Eugene H. Peterson is one my favourite biblical teachers, writers and prophetic voices.  You may have read some of his work even if you have never heard of him.  The Message bible is one of Peterson’s most commonly known works.  Perhaps a lesser known one is this: A long obedience in the same direction.  

In this commentary of selected ascension psalms, Peterson pinpoints some of the unique challenges that the people of God faced in the ancient world as they pilgrimaged with God.  As pilgrims, the Israelites were a group of people who spent their lives journeying towards God, or places to meet with God.  The long up and down history of the nation of Israel illustrates many things, and highlights some of the real challenges and obstacles that the people of God faced in the world.  However, travelling to Jerusalem and meeting with God at His Temple was a foundational element and primary ingredient in the lives of the Hebrews.

Today, some of this ancient history is lost and foreign to our modern ears. The thought of spending days walking somewhere is not overly a positive one, let alone the idea of giving as opposed to receiving.

Peterson says that the contemporary Christian culture at large can at times be guilty of searching in order to consume the ‘newest and best’, as long as it is packaged and presented in an appealing fresh way. This can give way to what Peterson refers to as a ‘tourist mindset’.

Peterson believes that religion in the Western world has been captured by a consumer and touring mindset. Religious and spiritual seekers have often visited an attractive site in order to be treated to something adequate and appealing. In this way, attending church had become a leisurely activity that was similar to going to the movies, sporting events or other venues of entertainment. For many, the ‘Christian life’ was a pursuit of the right personality, right truth, and right experience that would bring the right return into their lives with the least amount of resistance or cost. In other words, today’s Christianity had become more about instant gratification than a long obedience in the same direction.

Peterson says that under such conditions, the Christian life will not mature and only yield a passion for the immediate and casual. The endless pursuit of the next big thing, breakthrough or big ticket item will only give rise to more anxiety and will continue to rob people of tranquility and peace. The end result will yield a people who are more like wandering nomads than journeying pilgrims. I couldn’t agree more.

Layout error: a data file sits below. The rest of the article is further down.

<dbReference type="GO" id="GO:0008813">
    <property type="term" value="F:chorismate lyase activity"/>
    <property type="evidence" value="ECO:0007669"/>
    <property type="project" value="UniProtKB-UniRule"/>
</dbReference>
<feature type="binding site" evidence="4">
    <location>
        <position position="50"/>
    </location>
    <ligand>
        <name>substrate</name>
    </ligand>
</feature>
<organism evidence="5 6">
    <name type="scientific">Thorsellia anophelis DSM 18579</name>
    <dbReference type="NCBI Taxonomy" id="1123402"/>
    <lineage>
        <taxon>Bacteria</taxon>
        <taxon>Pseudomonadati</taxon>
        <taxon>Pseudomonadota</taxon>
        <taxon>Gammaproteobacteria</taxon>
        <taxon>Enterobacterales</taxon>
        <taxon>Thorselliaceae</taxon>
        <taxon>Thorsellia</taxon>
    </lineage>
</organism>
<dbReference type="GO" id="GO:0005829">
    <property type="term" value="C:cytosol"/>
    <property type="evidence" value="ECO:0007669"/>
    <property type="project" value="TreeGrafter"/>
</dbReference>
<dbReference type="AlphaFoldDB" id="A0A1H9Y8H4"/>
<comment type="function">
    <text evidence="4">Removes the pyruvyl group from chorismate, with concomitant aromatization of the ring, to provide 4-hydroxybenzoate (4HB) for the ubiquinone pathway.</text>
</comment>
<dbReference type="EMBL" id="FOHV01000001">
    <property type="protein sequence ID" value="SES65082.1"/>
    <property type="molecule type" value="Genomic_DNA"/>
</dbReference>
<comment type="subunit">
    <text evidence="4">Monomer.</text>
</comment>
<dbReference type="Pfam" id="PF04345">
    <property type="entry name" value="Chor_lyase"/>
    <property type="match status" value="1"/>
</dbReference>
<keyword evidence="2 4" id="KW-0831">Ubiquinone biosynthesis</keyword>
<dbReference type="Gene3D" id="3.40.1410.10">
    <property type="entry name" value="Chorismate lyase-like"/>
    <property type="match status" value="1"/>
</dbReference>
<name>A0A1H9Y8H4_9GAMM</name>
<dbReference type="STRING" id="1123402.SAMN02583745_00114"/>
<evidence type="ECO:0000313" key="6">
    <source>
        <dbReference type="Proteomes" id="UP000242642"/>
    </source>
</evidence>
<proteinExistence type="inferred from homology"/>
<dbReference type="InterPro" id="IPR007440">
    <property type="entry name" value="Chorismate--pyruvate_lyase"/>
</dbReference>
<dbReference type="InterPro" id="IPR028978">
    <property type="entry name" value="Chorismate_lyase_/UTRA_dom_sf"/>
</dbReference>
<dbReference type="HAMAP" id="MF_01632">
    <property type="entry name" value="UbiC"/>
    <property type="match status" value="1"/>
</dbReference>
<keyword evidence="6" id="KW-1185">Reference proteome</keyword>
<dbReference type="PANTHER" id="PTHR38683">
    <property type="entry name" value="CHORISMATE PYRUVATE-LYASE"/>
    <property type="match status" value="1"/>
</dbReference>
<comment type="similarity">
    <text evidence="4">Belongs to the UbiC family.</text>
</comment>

Pastoring today continues to bring unique challenges with God’s people, and many of the lingering issues have been heightened by the pandemic. Before COVID everyone was in a hurry, and most people preferred short-cut solutions in hopes of spiritual satisfaction . In this way, Peterson says that most Christians desired a tour-guide who would give people the high points, instant credit (in eternity), a constant flow of new information and a bump free, user friendly ride. However, this is not what Jesus calls for. Jesus calls for disciples.

As a pastor, it is my privilege to help people grow in their relationship with Jesus. I truly enjoy helping people work through life issues and help them with questions concerning faith in this world. Having a deep appreciation for the Bible, it brings me joy to teach and challenge people along scriptural lines. However, to truly follow Jesus, we must be willing learners in all of life’s journey.

As our Master, followers of Christ are to be discipled learners who spend their lives apprenticed to Him. A disciple is a learner, but not so much in an academic setting or school. Biblically speaking, a disciple is someone who is in a growing-learning relationship with Jesus in the marketplace, job or work-site. In other words, Christianity is about growing and acquiring skills in faith outside the walls any institution or chapel building. Following Jesus is a journey plain and simple. It’s a path filled with ups and downs, and twists and turns. But through it all, it is also a constant journey and quest towards God Himself.

I will readily admit that this pandemic has shifted many things at a light-speed pace leaving many people with lingering questions, myself included. In many conversations with others, there seems to be a genuine and general ‘nomadic’ feeling to our everyday existence. In my previous blog, I mentioned that this third lock-down has perhaps been the hardest. These last few weeks have heightened feelings of restlessness, anxiety and angst that were already present and elevated in our lives. Many are feeling emotions, feelings, fears and doubts in new and unsettling ways. More people are experiencing tribulations, trials, and troubles that have shaken foundations of faith and have led to serious questions about God and His activity in the world.

What are we to do?

Peterson suggests that if you are fed up with the way things are, and have a serious appetite for something satisfying and true, then you are ready to journey the path of a pilgrim. For Peterson, such dissatisfaction with the world as it is, is preparation for traveling in the way of Christian discipleship. In other words, ‘a person has to get fed up with the ways of the world before (they) can acquire an appetite for the world of grace.’

Are you ready?  

If so, may we turn to God and begin our pilgrimage back to Him.

It may be a long journey, but the path is going in the right direction.


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